(NEWS CENTER) — Have you ever loved doing something so much that you wished you could do it for a living? It takes a lot of guts and careful planning to leave a job to pursue your passion. Most people never do it and it's inspiring to meet people who have and are making it work.
Laurel LaBauve worked in corporate America for 30 years. She traveled all the time and longed to spend more time at home. She and her husband had renovated their own homes over the years — a dozen or so of them. They loved doing it. It satisfied a creative itch for LaBauve.
They talked for years about how they could make a business out of it. They developed a plan, ran the numbers, and waited for the right time. Then the real estate bubble burst. Six years ago, they decided to take a leap of faith. Their friends thought they were nuts.
She bought her first "fixer-upper" in South Portland in 2011 and found a builder she wanted to work with: Mike Backman of Waterhouse Builders. It was a good fit. He could take her creative ideas and turn them into practical solutions. LaBauve hates the term "flipping" because what she and Mike do are serious renovations, not just surface improvements to sell the house as quickly as possible.
She puts at least $100,000 into the renovations on each house. It takes four to six months of work on each one. She does not hesitate to tear down walls or even rip the roof off. She likes like to buy homes where she can see untapped potential.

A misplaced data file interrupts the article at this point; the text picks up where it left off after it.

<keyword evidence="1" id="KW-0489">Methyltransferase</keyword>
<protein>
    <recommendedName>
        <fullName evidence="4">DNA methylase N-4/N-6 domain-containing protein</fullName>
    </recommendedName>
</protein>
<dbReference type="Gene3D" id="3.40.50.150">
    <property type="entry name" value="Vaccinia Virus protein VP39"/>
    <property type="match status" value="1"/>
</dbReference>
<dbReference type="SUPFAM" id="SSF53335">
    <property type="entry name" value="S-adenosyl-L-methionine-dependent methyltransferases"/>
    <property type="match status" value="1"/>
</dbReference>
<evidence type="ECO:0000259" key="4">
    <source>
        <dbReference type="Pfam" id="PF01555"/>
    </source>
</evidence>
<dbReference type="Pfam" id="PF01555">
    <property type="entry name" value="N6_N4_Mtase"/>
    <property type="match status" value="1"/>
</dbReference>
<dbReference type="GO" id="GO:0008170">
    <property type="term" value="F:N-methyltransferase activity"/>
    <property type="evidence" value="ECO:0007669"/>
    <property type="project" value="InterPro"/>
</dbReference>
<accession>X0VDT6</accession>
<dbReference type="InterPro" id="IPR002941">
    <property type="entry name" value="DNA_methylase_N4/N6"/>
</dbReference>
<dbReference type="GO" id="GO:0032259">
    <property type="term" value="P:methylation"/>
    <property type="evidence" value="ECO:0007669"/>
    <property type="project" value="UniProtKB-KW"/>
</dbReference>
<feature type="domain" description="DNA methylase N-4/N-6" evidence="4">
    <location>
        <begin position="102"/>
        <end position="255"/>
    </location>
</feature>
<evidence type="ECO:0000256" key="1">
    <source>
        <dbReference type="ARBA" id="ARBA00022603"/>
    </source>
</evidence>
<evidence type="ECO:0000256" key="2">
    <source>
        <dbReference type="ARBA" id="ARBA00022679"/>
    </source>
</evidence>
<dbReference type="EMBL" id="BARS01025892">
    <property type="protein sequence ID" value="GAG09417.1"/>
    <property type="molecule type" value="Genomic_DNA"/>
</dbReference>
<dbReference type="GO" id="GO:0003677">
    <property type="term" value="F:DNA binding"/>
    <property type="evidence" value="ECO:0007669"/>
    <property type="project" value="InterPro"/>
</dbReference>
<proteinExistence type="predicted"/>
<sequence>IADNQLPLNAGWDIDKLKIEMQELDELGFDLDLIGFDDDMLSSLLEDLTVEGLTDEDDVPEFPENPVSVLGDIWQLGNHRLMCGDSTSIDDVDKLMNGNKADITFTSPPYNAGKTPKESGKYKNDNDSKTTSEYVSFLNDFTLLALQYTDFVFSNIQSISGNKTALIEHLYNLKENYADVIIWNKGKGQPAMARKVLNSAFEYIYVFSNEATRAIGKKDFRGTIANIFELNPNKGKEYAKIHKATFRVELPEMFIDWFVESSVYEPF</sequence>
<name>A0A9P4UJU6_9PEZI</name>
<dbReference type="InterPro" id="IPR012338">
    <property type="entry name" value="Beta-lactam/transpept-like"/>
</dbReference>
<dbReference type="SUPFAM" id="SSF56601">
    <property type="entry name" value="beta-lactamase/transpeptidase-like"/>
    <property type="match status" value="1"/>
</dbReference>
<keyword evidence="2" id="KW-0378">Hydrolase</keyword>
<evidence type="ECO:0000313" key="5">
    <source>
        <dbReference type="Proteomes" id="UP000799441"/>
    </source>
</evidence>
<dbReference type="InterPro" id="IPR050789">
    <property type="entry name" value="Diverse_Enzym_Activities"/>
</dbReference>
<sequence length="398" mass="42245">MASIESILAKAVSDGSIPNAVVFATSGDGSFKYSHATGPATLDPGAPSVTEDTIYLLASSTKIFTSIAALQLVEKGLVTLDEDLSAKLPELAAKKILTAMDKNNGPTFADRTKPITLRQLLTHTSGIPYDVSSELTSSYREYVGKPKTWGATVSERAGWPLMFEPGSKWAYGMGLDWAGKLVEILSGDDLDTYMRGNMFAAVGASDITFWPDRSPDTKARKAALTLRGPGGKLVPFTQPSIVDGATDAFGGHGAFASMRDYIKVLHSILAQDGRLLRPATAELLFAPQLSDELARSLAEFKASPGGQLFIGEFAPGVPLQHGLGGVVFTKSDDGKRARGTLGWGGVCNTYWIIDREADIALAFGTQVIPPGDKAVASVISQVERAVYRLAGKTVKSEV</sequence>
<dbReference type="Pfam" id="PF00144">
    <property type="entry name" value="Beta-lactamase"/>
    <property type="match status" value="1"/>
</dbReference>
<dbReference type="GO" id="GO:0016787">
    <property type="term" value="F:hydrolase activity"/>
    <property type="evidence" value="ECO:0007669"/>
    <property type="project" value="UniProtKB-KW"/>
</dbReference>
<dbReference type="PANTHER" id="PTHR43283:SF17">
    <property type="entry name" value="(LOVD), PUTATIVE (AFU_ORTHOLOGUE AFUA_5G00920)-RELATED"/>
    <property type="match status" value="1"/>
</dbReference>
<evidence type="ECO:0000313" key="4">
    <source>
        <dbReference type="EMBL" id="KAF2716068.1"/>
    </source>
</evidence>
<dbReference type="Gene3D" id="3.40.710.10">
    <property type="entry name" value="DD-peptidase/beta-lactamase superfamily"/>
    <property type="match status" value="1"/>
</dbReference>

LaBauve loves older homes, but her latest project is newer: it's a 1962 ranch. "When you are renovating old houses, there are surprises every day," she said. "You start with a plan and it changes from there because things are not as you think they are until you start ripping open the walls."
"My goal is never for this to be a great big thing," LaBauve said. "I’m happy doing two to three houses a year. I want to just really enjoy what we’re doing.
"Taking these tired, sometimes decrepit homes — and some of the houses are really bad when we buy them — and updating them for a whole new generation of families."
Of course, spending that much cuts into your profit when you're flipping houses. That doesn't bother LaBauve: "That's fine with me," she said. "That's the good thing about this being an encore career for me. We don't have college or weddings to pay for. We've already done all that."
To keep her family and friend up to date on what she is doing, LaBauve started a website and blog. But pretty soon she realized a lot of people were reading it. So she started using her site, SoPo Cottage, to market the properties she was working on, and to offer tips to "do it yourself," or DIY, for home renovators.
She and Mike have been approached twice by production companies to do a renovation TV show. Nothing has worked out — at least not yet. One of them wanted to pretend that Mike was LaBauve's son so it could be a "family" business, since that seems to do well with viewers. LaBauve laughs when she tells the story. They told the producers "no."
"I don't think my daughters would appreciate suddenly having a 'brother,'" LaBauve joked.
LaBauve said this is hard work, and it's not for everyone. She is on site with the work crew every morning at 7:30. She does tile work, landscaping, design and many other projects herself. She works long hours, but it's working for her.
"I work crazy hours if you think of this as work. But to me, this is not work," she said. "This is genuinely a good time. I'm having fun every single day."